A look at Iran’s space technology achievements-

February 2, 2023

TEHRAN – Iran is the ninth country in the world after the Soviet Union, the United States, France, Japan, China, the United Kingdom, India and the Zionist regime that has successfully launched a satellite independently.

Since 2005, Iran has joined the club of space countries by sending the Sina 1 satellite, which was sent into orbit with the help of Russia. Since then, the Iranian Space Agency has put planning for the use of space and the expansion of space technologies in the country using local knowledge and international cooperation on the agenda.

Then, Iran was able to move towards launching satellites in addition to designing and building them by creating scientific infrastructures which were achieved by developing space launch terminals.

In addition to the development of space launch terminals, the development of satellite carriers has also been effective in achieving the country's cycle of designing and producing indigenous satellites.

The ‘Safir’ satellite carrier was designed and built in 2008 and the ‘Simorgh’ satellite carrier was in 2017. ‘Sarir’ and ‘Soroush’ satellite carriers also added to the space technology of the country.

Iran managed to launch several satellites with this equipment, some of which were successful and some of which were unsuccessful.

‘Sina-1’ was the first Iranian artificial satellite, launched at 6:52 UTC on October 28, 2005, on board a Cosmos-3M Russian launch vehicle from the Plesetsk Cosmodrome. Remote sensing, receiving, storing and sending telecommunication data were the two missions of this satellite.

Iran launched its first homemade satellite, ‘Omid’ (Hope), in 2009. After being launched by an Iranian-made carrier rocket, Safir 1, the satellite was placed into a low Earth orbit. Omid was a data-processing satellite for research and telecommunications. The launch, which coincided with the 30th anniversary of the Islamic Revolution was also verified by NASA the following day as a success. The launch of Omid made Iran the ninth country to develop an indigenous satellite launch capability.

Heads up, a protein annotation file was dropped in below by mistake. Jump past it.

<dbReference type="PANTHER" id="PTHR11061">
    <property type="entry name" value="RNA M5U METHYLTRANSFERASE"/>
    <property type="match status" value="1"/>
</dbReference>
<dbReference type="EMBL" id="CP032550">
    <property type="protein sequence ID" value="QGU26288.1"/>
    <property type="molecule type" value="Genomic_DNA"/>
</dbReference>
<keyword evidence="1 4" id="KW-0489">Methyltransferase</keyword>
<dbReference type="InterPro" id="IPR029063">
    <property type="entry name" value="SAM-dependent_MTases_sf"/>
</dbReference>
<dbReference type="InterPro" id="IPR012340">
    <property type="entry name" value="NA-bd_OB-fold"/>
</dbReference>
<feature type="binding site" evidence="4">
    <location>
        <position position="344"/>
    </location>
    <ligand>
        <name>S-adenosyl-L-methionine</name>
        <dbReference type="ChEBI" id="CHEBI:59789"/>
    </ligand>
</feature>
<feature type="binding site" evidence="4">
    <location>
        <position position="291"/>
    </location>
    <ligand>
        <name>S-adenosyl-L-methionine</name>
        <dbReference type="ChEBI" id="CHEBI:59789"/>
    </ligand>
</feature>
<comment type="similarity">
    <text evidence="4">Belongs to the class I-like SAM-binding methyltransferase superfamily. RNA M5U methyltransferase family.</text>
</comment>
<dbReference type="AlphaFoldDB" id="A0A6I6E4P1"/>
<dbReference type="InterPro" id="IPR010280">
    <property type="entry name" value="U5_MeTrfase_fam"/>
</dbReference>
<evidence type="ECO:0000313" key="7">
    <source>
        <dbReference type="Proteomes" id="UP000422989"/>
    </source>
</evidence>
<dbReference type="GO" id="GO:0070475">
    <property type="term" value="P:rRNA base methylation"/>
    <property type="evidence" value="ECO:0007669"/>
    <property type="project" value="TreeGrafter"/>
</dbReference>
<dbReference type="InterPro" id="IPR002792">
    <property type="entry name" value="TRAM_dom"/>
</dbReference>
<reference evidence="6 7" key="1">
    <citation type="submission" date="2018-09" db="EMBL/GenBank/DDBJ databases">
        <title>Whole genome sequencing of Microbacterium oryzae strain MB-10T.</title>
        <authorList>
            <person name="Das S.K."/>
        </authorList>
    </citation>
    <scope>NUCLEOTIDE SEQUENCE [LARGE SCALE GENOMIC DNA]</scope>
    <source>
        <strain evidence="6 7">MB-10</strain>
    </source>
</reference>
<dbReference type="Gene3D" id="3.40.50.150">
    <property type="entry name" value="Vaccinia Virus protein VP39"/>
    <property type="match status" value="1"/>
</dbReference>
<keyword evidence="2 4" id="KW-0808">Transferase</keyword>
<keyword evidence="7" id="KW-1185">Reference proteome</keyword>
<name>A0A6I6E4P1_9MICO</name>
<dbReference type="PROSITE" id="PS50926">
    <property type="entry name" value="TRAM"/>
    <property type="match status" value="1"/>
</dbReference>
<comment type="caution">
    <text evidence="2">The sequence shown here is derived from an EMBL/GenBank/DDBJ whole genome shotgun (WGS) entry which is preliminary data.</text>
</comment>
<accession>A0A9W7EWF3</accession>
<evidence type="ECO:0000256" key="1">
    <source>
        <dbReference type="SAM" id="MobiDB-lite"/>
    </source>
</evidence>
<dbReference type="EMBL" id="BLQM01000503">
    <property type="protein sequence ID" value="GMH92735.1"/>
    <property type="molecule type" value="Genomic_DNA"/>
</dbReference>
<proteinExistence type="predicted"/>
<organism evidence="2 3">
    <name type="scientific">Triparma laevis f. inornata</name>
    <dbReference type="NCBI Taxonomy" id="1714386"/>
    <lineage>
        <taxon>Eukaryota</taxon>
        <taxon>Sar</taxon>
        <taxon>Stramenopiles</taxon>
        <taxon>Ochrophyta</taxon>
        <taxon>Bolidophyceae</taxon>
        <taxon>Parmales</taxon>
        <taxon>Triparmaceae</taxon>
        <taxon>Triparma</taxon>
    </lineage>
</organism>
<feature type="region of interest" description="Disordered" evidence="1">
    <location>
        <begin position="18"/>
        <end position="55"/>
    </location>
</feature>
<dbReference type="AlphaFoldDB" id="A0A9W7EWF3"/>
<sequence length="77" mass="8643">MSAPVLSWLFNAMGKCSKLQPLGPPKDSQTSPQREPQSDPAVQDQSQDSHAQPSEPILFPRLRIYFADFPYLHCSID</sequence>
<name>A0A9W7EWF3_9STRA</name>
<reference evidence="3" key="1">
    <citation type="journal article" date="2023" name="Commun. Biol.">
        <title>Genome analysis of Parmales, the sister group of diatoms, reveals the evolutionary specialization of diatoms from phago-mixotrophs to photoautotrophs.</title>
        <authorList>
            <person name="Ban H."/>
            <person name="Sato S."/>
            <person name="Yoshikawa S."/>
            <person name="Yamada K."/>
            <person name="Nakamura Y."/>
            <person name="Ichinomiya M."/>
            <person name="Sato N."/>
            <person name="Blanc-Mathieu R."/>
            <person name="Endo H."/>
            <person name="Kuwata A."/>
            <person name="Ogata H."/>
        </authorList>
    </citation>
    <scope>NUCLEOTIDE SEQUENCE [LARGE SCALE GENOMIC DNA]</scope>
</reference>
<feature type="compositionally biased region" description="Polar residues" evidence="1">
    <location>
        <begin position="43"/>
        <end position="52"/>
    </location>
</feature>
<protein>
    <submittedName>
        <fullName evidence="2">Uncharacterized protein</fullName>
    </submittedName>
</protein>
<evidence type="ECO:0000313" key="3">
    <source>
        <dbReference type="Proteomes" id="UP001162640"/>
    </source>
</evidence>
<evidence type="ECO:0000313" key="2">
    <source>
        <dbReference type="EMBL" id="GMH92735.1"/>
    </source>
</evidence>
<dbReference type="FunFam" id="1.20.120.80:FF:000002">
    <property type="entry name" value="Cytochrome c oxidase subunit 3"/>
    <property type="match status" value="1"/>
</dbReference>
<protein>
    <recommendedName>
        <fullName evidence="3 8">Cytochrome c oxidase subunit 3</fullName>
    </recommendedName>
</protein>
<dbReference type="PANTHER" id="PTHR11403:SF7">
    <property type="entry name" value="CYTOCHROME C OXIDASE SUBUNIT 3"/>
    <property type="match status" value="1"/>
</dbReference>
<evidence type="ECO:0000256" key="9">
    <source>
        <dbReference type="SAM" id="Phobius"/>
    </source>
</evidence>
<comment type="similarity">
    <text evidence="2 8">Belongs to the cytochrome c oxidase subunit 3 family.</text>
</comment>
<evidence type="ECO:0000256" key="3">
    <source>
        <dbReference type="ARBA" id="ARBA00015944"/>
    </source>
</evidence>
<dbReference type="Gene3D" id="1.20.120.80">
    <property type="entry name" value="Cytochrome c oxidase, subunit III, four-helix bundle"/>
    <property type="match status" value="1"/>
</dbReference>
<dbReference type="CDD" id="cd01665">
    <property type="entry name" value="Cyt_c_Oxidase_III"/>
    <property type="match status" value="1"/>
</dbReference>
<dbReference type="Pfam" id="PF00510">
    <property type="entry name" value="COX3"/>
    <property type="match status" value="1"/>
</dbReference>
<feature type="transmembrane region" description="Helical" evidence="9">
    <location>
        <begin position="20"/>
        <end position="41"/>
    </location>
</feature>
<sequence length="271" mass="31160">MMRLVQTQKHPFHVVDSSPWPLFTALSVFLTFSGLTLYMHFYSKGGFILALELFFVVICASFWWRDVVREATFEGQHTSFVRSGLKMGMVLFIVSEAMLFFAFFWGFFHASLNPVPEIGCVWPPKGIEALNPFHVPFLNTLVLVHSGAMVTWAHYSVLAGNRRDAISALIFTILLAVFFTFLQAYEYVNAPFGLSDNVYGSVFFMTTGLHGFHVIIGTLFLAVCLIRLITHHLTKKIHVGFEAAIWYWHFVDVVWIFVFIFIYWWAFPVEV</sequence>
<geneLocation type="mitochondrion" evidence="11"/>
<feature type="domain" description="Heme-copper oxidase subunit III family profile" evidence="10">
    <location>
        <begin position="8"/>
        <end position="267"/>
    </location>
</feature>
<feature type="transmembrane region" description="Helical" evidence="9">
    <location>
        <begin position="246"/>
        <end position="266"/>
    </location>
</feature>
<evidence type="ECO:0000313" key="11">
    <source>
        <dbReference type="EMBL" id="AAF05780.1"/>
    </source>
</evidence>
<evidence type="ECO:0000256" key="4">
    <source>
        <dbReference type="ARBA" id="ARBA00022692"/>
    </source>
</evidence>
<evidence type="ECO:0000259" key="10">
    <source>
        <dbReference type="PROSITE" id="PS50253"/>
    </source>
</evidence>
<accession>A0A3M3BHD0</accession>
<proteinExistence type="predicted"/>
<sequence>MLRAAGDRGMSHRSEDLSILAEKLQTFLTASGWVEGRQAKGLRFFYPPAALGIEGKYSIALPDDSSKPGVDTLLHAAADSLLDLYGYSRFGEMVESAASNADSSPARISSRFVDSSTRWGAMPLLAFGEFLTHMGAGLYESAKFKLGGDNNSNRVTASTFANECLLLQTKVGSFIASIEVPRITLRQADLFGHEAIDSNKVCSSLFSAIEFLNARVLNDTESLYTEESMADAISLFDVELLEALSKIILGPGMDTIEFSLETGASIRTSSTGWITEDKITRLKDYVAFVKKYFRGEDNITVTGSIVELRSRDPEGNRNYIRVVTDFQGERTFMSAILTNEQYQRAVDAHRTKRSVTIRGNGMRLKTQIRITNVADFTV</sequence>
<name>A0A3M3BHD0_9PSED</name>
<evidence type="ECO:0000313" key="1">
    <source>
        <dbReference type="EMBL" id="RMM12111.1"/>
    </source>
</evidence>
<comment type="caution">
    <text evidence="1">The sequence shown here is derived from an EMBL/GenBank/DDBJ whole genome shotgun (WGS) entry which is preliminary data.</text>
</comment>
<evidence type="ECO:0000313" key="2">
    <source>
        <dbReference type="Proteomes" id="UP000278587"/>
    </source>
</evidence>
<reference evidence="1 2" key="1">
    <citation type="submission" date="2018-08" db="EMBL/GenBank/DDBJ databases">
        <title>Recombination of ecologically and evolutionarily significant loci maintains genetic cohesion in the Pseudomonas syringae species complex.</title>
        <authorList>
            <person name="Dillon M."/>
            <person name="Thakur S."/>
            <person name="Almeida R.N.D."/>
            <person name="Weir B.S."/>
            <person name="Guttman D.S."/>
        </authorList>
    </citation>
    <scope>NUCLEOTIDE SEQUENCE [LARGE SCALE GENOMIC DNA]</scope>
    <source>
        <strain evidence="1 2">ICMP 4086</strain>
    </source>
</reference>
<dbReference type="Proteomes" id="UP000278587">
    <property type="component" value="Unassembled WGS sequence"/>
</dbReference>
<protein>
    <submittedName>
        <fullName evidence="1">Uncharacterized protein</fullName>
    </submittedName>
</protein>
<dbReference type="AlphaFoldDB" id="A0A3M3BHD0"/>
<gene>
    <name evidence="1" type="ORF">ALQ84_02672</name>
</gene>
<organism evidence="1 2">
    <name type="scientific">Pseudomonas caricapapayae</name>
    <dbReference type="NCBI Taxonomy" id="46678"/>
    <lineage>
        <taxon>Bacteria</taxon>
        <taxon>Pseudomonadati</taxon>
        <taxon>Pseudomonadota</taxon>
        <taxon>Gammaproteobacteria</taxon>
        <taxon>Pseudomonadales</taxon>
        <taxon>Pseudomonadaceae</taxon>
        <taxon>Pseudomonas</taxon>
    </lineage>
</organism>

‘Rasad’ (Observation) was another Iranian satellite which was launched in 2011. The third Iranian satellite, and the second to be launched successfully using an indigenous rocket, Rasad was Iran's first imaging satellite. Launched aboard a Safir-B carrier rocket, it was successfully placed into a low Earth orbit at an altitude of 236 by 299 kilometres (147 by 186 mi), inclined at 55.7 degrees. It made approximately fifteen orbits per day. The launch occurred at approximately 09:14 UTC on 15 June 2011 with the spacecraft reaching orbit several minutes later.

The satellite had a mass of 15.3 kilograms (34 lb) and returned images with a resolution of 150 metres (490 ft). It was equipped with solar panels to generate power. The satellite decayed from orbit three weeks after launch, on 6 July 2011.

‘Navid’ (Promise) was an experimental Iranian Earth observation satellite. As the third satellite launched indigenously by Iran, it carried a camera for taking higher-resolution imagery of Earth and it was also used to collect weather data and monitor natural disasters. The launch occurred at approximately 00:04 UTC on 3 February 2012. The satellite remained in orbit for two months, before reentering the atmosphere on 1 April 2012.